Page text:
As the general election nears, the COVID-19 pandemic rages on. As always, we encourage all eligible voters to cast a ballot for their candidates.
This year, though, the process is as controversial as the candidates.
With the pandemic ongoing, many are afraid to venture out on a day that’s sure to be crowded with people.
That’s why mail-in voting has become a hot topic.
Many use the terms “mail-in voting” and “absentee voting” interchangably while many declare they are not the same. The fact is each state offers different methods and uses different terminology for different ways of voting. Mail-in voting versus absentee voting is, in fact, a complicated topic.
At elect.ky.gov, there appears to be no real distinction between mail-in voting and absentee voting in Kentucky.
The website says:
“During the 2020 Primary Election, any registered voter may request to receive an absentee ballot in the mail by visiting http://govoteky.com/ and clicking ‘Absentee Ballot Request.’”
Ballots may also be cast using the following methods:
• Military, their dependents, or an overseas citizen
• Walk in to clerk’s office by appointment.
In more general terms, an absentee ballot — available since the Civil War — is meant to allow those who can not be present at a polling place the opportunity to vote. A mail-in ballot, a much broader term, is a form of absentee voting aiming to include more people in the voting process.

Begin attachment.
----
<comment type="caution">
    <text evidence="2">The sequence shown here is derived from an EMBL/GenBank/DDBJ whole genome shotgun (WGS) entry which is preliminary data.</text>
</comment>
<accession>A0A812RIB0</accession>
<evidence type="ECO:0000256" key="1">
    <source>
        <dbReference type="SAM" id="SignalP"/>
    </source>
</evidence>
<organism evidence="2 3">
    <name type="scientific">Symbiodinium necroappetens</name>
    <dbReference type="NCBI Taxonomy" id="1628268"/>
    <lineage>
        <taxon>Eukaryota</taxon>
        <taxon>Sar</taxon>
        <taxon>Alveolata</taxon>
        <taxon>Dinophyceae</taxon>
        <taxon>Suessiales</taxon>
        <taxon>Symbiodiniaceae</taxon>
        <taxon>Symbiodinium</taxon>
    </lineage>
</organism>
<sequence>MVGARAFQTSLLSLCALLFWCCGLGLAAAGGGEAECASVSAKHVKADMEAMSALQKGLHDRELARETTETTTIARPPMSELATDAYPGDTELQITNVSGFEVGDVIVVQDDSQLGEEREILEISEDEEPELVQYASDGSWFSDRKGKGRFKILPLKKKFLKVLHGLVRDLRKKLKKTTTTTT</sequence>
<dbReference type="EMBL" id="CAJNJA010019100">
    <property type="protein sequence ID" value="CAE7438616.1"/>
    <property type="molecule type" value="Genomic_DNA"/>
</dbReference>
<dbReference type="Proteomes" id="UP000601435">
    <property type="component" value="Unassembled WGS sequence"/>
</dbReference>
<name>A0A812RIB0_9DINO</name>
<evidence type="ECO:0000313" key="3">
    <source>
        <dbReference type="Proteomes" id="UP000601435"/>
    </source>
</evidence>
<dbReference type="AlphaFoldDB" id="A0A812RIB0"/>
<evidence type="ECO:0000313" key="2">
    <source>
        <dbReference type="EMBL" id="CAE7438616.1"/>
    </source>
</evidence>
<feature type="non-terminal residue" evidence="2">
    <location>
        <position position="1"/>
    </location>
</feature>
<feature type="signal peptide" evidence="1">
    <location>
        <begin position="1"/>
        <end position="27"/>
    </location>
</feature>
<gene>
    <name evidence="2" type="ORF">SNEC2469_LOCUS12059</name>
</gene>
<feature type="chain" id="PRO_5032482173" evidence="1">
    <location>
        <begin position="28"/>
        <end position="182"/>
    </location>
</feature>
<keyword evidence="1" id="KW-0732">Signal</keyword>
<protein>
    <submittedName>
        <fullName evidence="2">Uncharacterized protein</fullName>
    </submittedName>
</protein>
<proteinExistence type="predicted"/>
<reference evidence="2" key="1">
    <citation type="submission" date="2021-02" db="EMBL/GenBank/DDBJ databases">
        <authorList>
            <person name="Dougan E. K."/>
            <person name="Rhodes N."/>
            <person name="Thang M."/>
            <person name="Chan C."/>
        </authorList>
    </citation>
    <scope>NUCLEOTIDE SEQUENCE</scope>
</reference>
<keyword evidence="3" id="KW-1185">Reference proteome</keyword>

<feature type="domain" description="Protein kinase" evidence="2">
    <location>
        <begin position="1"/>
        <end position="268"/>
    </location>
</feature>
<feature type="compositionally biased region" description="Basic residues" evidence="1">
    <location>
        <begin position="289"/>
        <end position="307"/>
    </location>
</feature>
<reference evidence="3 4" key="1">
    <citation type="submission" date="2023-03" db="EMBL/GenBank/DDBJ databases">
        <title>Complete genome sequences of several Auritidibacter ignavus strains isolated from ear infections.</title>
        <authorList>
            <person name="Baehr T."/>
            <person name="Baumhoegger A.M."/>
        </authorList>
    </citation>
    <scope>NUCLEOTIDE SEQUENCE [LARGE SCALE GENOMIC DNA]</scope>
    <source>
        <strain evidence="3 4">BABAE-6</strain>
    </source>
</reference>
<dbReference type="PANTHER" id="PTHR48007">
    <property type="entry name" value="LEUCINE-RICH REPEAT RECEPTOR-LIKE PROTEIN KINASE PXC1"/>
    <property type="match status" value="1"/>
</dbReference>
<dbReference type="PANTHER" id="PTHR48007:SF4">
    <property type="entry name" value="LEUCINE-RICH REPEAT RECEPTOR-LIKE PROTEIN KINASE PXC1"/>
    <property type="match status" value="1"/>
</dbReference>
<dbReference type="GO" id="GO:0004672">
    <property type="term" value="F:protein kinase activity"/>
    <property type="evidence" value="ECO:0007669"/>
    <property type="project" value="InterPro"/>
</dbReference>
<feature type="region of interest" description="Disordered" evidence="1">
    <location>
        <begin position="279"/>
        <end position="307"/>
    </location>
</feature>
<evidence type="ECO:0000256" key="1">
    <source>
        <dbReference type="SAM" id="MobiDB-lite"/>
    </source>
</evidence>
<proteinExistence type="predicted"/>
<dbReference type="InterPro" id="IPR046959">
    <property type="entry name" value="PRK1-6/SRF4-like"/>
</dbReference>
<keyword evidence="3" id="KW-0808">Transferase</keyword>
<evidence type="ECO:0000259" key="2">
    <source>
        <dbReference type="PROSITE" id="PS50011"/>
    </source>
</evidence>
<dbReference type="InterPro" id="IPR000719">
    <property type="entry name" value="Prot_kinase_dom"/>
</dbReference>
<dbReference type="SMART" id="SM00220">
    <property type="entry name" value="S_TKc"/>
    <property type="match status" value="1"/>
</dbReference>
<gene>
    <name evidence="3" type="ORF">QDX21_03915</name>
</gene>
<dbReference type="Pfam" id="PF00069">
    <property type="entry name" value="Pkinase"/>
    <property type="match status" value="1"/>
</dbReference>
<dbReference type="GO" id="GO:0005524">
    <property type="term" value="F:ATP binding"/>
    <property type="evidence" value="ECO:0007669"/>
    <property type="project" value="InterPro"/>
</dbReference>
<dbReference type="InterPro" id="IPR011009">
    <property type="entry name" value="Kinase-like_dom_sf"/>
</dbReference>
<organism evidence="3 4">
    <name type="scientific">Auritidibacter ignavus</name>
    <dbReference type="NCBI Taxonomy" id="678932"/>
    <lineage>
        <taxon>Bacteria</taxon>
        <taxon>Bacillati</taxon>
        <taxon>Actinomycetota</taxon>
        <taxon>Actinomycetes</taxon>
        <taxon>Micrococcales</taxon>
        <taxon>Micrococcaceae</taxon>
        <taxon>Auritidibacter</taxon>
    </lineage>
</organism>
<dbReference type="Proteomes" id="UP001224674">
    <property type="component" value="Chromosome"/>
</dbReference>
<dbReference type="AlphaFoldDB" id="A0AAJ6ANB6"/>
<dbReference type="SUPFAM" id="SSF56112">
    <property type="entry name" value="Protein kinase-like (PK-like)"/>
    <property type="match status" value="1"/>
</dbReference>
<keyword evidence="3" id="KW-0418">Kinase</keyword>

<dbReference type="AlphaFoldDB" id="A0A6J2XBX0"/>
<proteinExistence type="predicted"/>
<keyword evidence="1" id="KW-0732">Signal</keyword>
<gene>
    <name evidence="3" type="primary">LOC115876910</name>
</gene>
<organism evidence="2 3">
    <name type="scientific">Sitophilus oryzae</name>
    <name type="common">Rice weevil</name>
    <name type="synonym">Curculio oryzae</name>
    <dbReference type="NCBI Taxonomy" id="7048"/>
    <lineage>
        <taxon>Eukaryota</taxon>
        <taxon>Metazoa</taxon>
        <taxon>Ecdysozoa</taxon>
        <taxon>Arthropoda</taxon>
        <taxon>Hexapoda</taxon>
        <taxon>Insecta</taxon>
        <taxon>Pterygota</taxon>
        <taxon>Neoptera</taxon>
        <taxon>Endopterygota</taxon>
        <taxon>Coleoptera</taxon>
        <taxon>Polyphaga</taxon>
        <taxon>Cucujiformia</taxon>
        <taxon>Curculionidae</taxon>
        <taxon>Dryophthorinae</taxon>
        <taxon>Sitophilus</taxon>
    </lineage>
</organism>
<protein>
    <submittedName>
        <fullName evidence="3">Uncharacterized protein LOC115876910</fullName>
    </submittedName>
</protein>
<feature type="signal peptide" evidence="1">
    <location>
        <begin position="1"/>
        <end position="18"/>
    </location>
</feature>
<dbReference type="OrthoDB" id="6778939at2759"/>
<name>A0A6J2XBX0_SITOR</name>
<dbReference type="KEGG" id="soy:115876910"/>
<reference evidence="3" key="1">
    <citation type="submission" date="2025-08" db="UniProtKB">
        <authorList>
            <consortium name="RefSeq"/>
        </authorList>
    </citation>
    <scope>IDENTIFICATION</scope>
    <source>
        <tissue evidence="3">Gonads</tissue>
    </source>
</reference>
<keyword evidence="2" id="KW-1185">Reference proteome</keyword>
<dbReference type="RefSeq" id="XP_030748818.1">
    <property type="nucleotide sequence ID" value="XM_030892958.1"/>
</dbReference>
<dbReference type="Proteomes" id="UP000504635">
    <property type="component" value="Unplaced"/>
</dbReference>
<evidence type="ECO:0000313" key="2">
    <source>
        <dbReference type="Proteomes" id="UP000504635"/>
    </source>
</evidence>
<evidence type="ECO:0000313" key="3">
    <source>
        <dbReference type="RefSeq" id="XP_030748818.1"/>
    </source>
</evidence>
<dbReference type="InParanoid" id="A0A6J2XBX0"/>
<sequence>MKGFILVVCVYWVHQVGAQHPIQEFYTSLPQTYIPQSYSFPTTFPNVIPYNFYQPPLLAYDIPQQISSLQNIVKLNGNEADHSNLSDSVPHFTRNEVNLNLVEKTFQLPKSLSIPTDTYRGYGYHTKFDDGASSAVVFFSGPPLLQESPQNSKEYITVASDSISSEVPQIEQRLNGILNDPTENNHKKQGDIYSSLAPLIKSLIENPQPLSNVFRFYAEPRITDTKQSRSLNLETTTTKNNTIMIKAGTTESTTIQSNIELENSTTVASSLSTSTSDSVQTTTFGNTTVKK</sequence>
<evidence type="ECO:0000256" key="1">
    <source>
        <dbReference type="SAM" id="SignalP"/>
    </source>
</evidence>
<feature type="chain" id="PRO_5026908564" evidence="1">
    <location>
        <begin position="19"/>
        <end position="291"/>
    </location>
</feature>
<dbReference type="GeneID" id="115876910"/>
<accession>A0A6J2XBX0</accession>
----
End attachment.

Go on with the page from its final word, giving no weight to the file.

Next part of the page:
The fuss over absentee ballots and mail-in ballots is a waste of time and energy. The difference between the two depends on how your state’s voting process is set up. Ultimately, both processes allow citizens to vote when they otherwise might not have the opportunity.
Some argue mail-in ballots could be tampered with. It seems more likely computerized voting could be tampered with more easily than mail-in ballots. But, in fact, the United States has surprisingly honest elections.
Studies done by such organizations as Stanford University have found voting by mail does not favor voter share or turnout of either major political party. A study by the Heritage Foundation, a conservative think tank, found voting fraud is extremely rare in this country, with only 1,100 convictions out of 250 million mail-in votes cast in the last 20 years.
Those who wish to strengthen democracy have nothing to fear from mail-in ballots, regardless of how the process is labeled. It's safe, it's fair and it aims to give as many qualified citizens as possible the opportunity to have their voices heard.